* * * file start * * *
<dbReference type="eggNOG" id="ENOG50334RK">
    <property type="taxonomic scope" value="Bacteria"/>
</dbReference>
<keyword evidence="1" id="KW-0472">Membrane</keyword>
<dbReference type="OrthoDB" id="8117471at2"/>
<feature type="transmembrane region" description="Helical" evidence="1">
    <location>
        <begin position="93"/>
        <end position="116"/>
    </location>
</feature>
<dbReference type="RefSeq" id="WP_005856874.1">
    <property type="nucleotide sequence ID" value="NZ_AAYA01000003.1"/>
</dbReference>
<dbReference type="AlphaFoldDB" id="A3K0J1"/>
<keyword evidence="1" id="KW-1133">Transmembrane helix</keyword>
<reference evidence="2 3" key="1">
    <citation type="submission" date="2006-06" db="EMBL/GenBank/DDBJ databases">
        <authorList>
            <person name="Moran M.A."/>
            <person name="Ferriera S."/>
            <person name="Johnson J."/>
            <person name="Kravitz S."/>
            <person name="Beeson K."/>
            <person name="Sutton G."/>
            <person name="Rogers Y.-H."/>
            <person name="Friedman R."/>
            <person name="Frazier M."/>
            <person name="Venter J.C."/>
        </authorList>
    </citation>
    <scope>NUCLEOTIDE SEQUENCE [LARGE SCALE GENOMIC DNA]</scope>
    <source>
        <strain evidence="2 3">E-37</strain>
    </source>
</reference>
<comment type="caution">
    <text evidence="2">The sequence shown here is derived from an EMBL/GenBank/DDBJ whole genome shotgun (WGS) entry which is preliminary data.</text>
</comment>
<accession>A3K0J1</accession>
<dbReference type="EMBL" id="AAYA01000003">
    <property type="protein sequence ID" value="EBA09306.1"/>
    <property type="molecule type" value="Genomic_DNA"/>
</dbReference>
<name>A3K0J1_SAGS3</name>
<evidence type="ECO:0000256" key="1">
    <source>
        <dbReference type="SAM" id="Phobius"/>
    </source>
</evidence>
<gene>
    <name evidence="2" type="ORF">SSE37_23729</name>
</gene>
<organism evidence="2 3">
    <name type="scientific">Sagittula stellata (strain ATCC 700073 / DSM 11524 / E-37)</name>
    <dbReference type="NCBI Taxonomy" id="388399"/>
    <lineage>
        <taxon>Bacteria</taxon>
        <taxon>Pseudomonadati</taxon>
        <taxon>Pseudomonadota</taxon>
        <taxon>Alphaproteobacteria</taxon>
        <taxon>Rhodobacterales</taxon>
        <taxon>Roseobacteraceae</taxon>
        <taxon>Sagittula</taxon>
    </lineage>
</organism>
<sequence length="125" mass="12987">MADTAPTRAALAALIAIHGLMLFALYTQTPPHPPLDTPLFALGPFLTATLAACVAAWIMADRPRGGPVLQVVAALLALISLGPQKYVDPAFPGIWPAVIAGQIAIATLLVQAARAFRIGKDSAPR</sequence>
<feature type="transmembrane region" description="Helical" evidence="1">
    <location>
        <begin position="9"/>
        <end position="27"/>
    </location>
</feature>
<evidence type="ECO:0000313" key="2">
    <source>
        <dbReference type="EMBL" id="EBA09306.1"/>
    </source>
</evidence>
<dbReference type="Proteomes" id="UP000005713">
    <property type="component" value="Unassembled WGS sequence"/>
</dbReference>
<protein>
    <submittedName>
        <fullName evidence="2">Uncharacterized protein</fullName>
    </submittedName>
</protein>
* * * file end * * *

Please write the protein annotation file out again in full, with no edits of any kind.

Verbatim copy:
<dbReference type="eggNOG" id="ENOG50334RK">
    <property type="taxonomic scope" value="Bacteria"/>
</dbReference>
<keyword evidence="1" id="KW-0472">Membrane</keyword>
<dbReference type="OrthoDB" id="8117471at2"/>
<feature type="transmembrane region" description="Helical" evidence="1">
    <location>
        <begin position="93"/>
        <end position="116"/>
    </location>
</feature>
<dbReference type="RefSeq" id="WP_005856874.1">
    <property type="nucleotide sequence ID" value="NZ_AAYA01000003.1"/>
</dbReference>
<dbReference type="AlphaFoldDB" id="A3K0J1"/>
<keyword evidence="1" id="KW-1133">Transmembrane helix</keyword>
<reference evidence="2 3" key="1">
    <citation type="submission" date="2006-06" db="EMBL/GenBank/DDBJ databases">
        <authorList>
            <person name="Moran M.A."/>
            <person name="Ferriera S."/>
            <person name="Johnson J."/>
            <person name="Kravitz S."/>
            <person name="Beeson K."/>
            <person name="Sutton G."/>
            <person name="Rogers Y.-H."/>
            <person name="Friedman R."/>
            <person name="Frazier M."/>
            <person name="Venter J.C."/>
        </authorList>
    </citation>
    <scope>NUCLEOTIDE SEQUENCE [LARGE SCALE GENOMIC DNA]</scope>
    <source>
        <strain evidence="2 3">E-37</strain>
    </source>
</reference>
<comment type="caution">
    <text evidence="2">The sequence shown here is derived from an EMBL/GenBank/DDBJ whole genome shotgun (WGS) entry which is preliminary data.</text>
</comment>
<accession>A3K0J1</accession>
<dbReference type="EMBL" id="AAYA01000003">
    <property type="protein sequence ID" value="EBA09306.1"/>
    <property type="molecule type" value="Genomic_DNA"/>
</dbReference>
<name>A3K0J1_SAGS3</name>
<evidence type="ECO:0000256" key="1">
    <source>
        <dbReference type="SAM" id="Phobius"/>
    </source>
</evidence>
<gene>
    <name evidence="2" type="ORF">SSE37_23729</name>
</gene>
<organism evidence="2 3">
    <name type="scientific">Sagittula stellata (strain ATCC 700073 / DSM 11524 / E-37)</name>
    <dbReference type="NCBI Taxonomy" id="388399"/>
    <lineage>
        <taxon>Bacteria</taxon>
        <taxon>Pseudomonadati</taxon>
        <taxon>Pseudomonadota</taxon>
        <taxon>Alphaproteobacteria</taxon>
        <taxon>Rhodobacterales</taxon>
        <taxon>Roseobacteraceae</taxon>
        <taxon>Sagittula</taxon>
    </lineage>
</organism>
<sequence length="125" mass="12987">MADTAPTRAALAALIAIHGLMLFALYTQTPPHPPLDTPLFALGPFLTATLAACVAAWIMADRPRGGPVLQVVAALLALISLGPQKYVDPAFPGIWPAVIAGQIAIATLLVQAARAFRIGKDSAPR</sequence>
<feature type="transmembrane region" description="Helical" evidence="1">
    <location>
        <begin position="9"/>
        <end position="27"/>
    </location>
</feature>
<evidence type="ECO:0000313" key="2">
    <source>
        <dbReference type="EMBL" id="EBA09306.1"/>
    </source>
</evidence>
<dbReference type="Proteomes" id="UP000005713">
    <property type="component" value="Unassembled WGS sequence"/>
</dbReference>
<protein>
    <submittedName>
        <fullName evidence="2">Uncharacterized protein</fullName>
    </submittedName>
</protein>